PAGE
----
Why And How Do We Procrastinate-punyu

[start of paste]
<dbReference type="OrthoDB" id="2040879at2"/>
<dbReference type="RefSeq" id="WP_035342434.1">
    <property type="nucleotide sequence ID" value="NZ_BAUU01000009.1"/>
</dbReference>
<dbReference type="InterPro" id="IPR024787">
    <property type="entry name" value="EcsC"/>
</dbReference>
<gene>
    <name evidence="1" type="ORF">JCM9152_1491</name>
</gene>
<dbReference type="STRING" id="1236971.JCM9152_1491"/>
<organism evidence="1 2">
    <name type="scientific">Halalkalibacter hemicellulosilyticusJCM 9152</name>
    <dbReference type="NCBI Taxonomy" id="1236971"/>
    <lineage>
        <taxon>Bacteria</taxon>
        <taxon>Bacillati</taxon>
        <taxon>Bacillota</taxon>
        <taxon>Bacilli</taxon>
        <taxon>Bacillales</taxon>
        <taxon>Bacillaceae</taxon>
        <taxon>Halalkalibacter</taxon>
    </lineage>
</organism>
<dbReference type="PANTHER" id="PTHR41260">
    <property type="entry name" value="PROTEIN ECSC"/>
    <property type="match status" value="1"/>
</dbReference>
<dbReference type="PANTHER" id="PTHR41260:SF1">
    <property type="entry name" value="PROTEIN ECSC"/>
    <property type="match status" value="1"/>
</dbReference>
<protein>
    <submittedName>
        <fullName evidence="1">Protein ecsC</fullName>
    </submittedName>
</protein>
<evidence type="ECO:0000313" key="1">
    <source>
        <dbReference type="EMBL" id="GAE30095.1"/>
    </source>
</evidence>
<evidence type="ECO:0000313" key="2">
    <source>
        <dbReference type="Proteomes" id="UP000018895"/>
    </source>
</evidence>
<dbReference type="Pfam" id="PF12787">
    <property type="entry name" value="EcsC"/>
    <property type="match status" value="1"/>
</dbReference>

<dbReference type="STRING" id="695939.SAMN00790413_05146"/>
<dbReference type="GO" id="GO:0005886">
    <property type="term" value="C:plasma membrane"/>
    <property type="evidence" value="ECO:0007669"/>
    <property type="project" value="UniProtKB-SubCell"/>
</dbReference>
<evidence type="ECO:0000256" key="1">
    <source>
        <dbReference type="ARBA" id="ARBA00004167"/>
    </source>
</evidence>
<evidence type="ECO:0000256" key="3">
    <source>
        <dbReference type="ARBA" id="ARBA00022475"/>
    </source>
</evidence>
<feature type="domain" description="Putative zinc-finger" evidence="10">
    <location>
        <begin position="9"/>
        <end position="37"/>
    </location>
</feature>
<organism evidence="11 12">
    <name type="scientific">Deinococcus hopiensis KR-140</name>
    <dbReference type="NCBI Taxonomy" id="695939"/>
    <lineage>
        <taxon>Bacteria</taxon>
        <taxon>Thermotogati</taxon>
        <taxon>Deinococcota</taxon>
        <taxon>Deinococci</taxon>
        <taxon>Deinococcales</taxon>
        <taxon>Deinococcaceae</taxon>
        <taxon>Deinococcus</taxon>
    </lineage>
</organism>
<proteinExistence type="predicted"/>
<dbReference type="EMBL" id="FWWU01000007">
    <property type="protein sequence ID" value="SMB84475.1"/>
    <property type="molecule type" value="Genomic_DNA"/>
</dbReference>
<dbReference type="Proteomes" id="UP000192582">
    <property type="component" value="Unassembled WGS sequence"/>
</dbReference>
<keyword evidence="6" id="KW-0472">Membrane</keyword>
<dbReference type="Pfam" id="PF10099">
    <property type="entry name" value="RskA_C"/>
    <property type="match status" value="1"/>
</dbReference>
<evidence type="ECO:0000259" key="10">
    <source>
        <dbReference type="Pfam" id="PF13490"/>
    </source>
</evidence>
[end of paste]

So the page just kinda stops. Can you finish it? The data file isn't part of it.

UnCategorized Everyone has experience with procrastinating and not getting a job done. Procrastination is a thief of time, and a destructive force to time management. It’s usually not productive, it usually has a negative effect on how effective our time is managed, and it usually needs to be nipped in the bud. We all do it – but why? There are some underlying reasons why we procrastinate – some more telling than others. Hating the task in hand For example, calling an irate customer is nobody’s idea of fun. Most of us do not relish such a challenge, and therefore we procrastinate – putting it off, not wanting to tackle it head on. In the meantime, you are building up more and more negativity about how the call would go, so you find even more reason to do it later. Remember – that customer is probably getting more and more irate waiting for the call. Do it now – get it over with – and try to enjoy the rest of the day. If it’s the last call you make then it will affect you as you leave, and you’ll take the negativity home. Do it in the morning and it’s out of the way, and you can do more enjoyable tasks to cheer yourself up. Not knowing exactly what to do Occasionally we are loathe to admit that we don’t know how to do a given task, so we put it off, either hoping someone else will pick it up or offer to do it, or you’ll suddenly work it out by Googling it to death. Not always – sometimes it’s just best to bite the bullet and either ask, or delegate it to someone qualified. See this kind of procrastination as a learning curve, and identifying yourself a training need. Don’t be afraid to ask for help. This is probably the worst kind of procrastination, because the time will stretch out indefinitely if you don’t know how to .plete the task. Forgetting the big picture You might be working on an exciting project like designing a website, but you’re on the boring bit – whichever that might be for you. This means that the entire project gets held up because you are struggling to get through one small piece of it. Think of this as a way to enhance your teamwork – can you give a junior member the task – through delegation – to allow them to step up to the plate and show off their skills? Manage your time so that the "boring stuff" is intermingled with things you enjoy doing – therefore the ‘pleasant’ tasks are your reward for slogging through the hard ones. Lumping difficult tasks together will only demotivate you. Not having enough hours in the day Some of us leave tasks until "later", not planning when that "later" is. By the time you get around to it – let’s say, .pleting an invoice, you realise that it’s past due, and all hell breaks loose. Creating a to-do list will help you see what you have to do. If you really do plan on doing something later – specify when. Use a diary or calendar to plan when the task will be done. Therefore this turns procrastination into effective time management. Having too many distractions For many of us, procrastination doesn’t simply involve putting things off and just not doing them. We do not sit there inactively, we just find something else to do. The source of this .es in the form of our favourite distractions – talking to colleagues over at another desk, surfing the inter., or twiddling with things on our desk that we’ve brought there subconsciously to stop us doing the task in hand (there’s a whole market of "executive toys" – effectively games for procrastinators!). Don’t be one of them – remove the distractions, or time them so that they don’t disrupt your daily routine. At some point during our working life, we find ourselves procrastinating again. If we stop and think WHY we are procrastinating at that moment or with that task, we can identify ways to work around it and prevent it from ruining our time management. Tempus Fugit, and if you procrastinate now, you will have to find the time later – ease the pressure on yourself, recognise your own procrastination habits, and phase them out of your life. About the Author: 相关的主题文章: